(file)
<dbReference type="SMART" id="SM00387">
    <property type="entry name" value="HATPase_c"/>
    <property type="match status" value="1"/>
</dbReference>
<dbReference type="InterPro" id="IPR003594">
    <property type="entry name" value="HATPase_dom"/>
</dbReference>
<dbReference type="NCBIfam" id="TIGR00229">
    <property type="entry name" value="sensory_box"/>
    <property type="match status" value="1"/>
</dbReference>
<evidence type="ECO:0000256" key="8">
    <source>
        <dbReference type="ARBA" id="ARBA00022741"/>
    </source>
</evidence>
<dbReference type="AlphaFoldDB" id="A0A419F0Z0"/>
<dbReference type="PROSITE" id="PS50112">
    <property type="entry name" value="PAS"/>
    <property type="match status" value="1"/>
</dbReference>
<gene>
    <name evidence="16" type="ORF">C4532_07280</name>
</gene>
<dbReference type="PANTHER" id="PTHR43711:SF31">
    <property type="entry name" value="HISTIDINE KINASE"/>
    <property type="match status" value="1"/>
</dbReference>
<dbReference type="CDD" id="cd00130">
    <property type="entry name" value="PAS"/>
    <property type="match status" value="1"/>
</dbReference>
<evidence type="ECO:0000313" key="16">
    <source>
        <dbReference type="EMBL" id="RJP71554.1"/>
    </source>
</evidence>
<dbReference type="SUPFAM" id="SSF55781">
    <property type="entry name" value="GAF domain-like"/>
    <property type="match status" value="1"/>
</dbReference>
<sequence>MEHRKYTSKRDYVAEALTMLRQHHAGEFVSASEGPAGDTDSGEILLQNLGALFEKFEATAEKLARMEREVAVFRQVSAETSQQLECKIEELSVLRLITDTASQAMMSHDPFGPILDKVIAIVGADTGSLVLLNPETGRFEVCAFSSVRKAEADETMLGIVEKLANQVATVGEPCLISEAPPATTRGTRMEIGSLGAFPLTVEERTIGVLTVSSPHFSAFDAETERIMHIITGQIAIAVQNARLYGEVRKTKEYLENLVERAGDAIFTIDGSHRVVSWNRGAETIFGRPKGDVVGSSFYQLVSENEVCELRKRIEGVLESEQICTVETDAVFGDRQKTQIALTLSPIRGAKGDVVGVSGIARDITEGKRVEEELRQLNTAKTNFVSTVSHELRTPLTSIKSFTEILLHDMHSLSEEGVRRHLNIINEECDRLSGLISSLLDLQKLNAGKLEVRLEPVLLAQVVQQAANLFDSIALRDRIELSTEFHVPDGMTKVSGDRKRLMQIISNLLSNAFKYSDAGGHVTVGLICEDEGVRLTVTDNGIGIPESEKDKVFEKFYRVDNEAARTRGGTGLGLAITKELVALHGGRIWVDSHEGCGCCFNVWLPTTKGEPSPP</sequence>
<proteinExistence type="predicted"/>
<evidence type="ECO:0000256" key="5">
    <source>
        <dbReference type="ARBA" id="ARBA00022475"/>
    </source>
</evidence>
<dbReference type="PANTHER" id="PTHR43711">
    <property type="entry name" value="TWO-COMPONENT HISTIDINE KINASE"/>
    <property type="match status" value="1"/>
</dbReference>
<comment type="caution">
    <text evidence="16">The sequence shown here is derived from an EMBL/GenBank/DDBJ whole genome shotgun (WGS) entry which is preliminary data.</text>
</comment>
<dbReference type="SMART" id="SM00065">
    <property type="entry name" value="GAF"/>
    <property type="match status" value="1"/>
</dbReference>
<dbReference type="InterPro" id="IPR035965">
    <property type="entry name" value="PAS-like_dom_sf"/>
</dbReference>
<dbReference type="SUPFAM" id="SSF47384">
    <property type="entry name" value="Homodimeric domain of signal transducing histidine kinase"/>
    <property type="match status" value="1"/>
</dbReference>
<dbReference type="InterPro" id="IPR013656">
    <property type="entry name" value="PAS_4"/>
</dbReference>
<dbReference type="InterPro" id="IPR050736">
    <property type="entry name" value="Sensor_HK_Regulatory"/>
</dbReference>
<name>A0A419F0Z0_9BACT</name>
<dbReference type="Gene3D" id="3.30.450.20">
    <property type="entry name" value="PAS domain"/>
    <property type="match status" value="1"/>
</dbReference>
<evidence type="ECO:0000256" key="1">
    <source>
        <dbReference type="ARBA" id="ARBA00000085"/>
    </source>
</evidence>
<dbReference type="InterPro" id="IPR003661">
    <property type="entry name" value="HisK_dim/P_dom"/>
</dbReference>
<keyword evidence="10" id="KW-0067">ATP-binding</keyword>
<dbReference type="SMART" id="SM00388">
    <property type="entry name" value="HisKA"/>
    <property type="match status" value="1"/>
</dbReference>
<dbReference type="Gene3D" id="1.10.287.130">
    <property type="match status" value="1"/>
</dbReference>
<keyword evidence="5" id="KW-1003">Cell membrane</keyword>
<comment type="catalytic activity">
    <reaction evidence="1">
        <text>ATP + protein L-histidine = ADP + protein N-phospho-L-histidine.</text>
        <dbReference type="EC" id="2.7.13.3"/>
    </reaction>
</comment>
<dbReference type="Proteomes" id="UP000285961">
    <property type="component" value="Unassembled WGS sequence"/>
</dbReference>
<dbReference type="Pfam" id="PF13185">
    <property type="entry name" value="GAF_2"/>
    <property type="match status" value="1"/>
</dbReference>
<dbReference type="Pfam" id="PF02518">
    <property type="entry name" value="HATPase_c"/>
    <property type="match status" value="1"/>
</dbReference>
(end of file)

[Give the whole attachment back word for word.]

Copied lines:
<dbReference type="SMART" id="SM00387">
    <property type="entry name" value="HATPase_c"/>
    <property type="match status" value="1"/>
</dbReference>
<dbReference type="InterPro" id="IPR003594">
    <property type="entry name" value="HATPase_dom"/>
</dbReference>
<dbReference type="NCBIfam" id="TIGR00229">
    <property type="entry name" value="sensory_box"/>
    <property type="match status" value="1"/>
</dbReference>
<evidence type="ECO:0000256" key="8">
    <source>
        <dbReference type="ARBA" id="ARBA00022741"/>
    </source>
</evidence>
<dbReference type="AlphaFoldDB" id="A0A419F0Z0"/>
<dbReference type="PROSITE" id="PS50112">
    <property type="entry name" value="PAS"/>
    <property type="match status" value="1"/>
</dbReference>
<gene>
    <name evidence="16" type="ORF">C4532_07280</name>
</gene>
<dbReference type="PANTHER" id="PTHR43711:SF31">
    <property type="entry name" value="HISTIDINE KINASE"/>
    <property type="match status" value="1"/>
</dbReference>
<dbReference type="CDD" id="cd00130">
    <property type="entry name" value="PAS"/>
    <property type="match status" value="1"/>
</dbReference>
<evidence type="ECO:0000313" key="16">
    <source>
        <dbReference type="EMBL" id="RJP71554.1"/>
    </source>
</evidence>
<dbReference type="SUPFAM" id="SSF55781">
    <property type="entry name" value="GAF domain-like"/>
    <property type="match status" value="1"/>
</dbReference>
<sequence>MEHRKYTSKRDYVAEALTMLRQHHAGEFVSASEGPAGDTDSGEILLQNLGALFEKFEATAEKLARMEREVAVFRQVSAETSQQLECKIEELSVLRLITDTASQAMMSHDPFGPILDKVIAIVGADTGSLVLLNPETGRFEVCAFSSVRKAEADETMLGIVEKLANQVATVGEPCLISEAPPATTRGTRMEIGSLGAFPLTVEERTIGVLTVSSPHFSAFDAETERIMHIITGQIAIAVQNARLYGEVRKTKEYLENLVERAGDAIFTIDGSHRVVSWNRGAETIFGRPKGDVVGSSFYQLVSENEVCELRKRIEGVLESEQICTVETDAVFGDRQKTQIALTLSPIRGAKGDVVGVSGIARDITEGKRVEEELRQLNTAKTNFVSTVSHELRTPLTSIKSFTEILLHDMHSLSEEGVRRHLNIINEECDRLSGLISSLLDLQKLNAGKLEVRLEPVLLAQVVQQAANLFDSIALRDRIELSTEFHVPDGMTKVSGDRKRLMQIISNLLSNAFKYSDAGGHVTVGLICEDEGVRLTVTDNGIGIPESEKDKVFEKFYRVDNEAARTRGGTGLGLAITKELVALHGGRIWVDSHEGCGCCFNVWLPTTKGEPSPP</sequence>
<proteinExistence type="predicted"/>
<evidence type="ECO:0000256" key="5">
    <source>
        <dbReference type="ARBA" id="ARBA00022475"/>
    </source>
</evidence>
<dbReference type="PANTHER" id="PTHR43711">
    <property type="entry name" value="TWO-COMPONENT HISTIDINE KINASE"/>
    <property type="match status" value="1"/>
</dbReference>
<comment type="caution">
    <text evidence="16">The sequence shown here is derived from an EMBL/GenBank/DDBJ whole genome shotgun (WGS) entry which is preliminary data.</text>
</comment>
<dbReference type="SMART" id="SM00065">
    <property type="entry name" value="GAF"/>
    <property type="match status" value="1"/>
</dbReference>
<dbReference type="InterPro" id="IPR035965">
    <property type="entry name" value="PAS-like_dom_sf"/>
</dbReference>
<dbReference type="SUPFAM" id="SSF47384">
    <property type="entry name" value="Homodimeric domain of signal transducing histidine kinase"/>
    <property type="match status" value="1"/>
</dbReference>
<dbReference type="InterPro" id="IPR013656">
    <property type="entry name" value="PAS_4"/>
</dbReference>
<dbReference type="InterPro" id="IPR050736">
    <property type="entry name" value="Sensor_HK_Regulatory"/>
</dbReference>
<name>A0A419F0Z0_9BACT</name>
<dbReference type="Gene3D" id="3.30.450.20">
    <property type="entry name" value="PAS domain"/>
    <property type="match status" value="1"/>
</dbReference>
<evidence type="ECO:0000256" key="1">
    <source>
        <dbReference type="ARBA" id="ARBA00000085"/>
    </source>
</evidence>
<dbReference type="InterPro" id="IPR003661">
    <property type="entry name" value="HisK_dim/P_dom"/>
</dbReference>
<keyword evidence="10" id="KW-0067">ATP-binding</keyword>
<dbReference type="SMART" id="SM00388">
    <property type="entry name" value="HisKA"/>
    <property type="match status" value="1"/>
</dbReference>
<dbReference type="Gene3D" id="1.10.287.130">
    <property type="match status" value="1"/>
</dbReference>
<keyword evidence="5" id="KW-1003">Cell membrane</keyword>
<comment type="catalytic activity">
    <reaction evidence="1">
        <text>ATP + protein L-histidine = ADP + protein N-phospho-L-histidine.</text>
        <dbReference type="EC" id="2.7.13.3"/>
    </reaction>
</comment>
<dbReference type="Proteomes" id="UP000285961">
    <property type="component" value="Unassembled WGS sequence"/>
</dbReference>
<dbReference type="Pfam" id="PF13185">
    <property type="entry name" value="GAF_2"/>
    <property type="match status" value="1"/>
</dbReference>
<dbReference type="Pfam" id="PF02518">
    <property type="entry name" value="HATPase_c"/>
    <property type="match status" value="1"/>
</dbReference>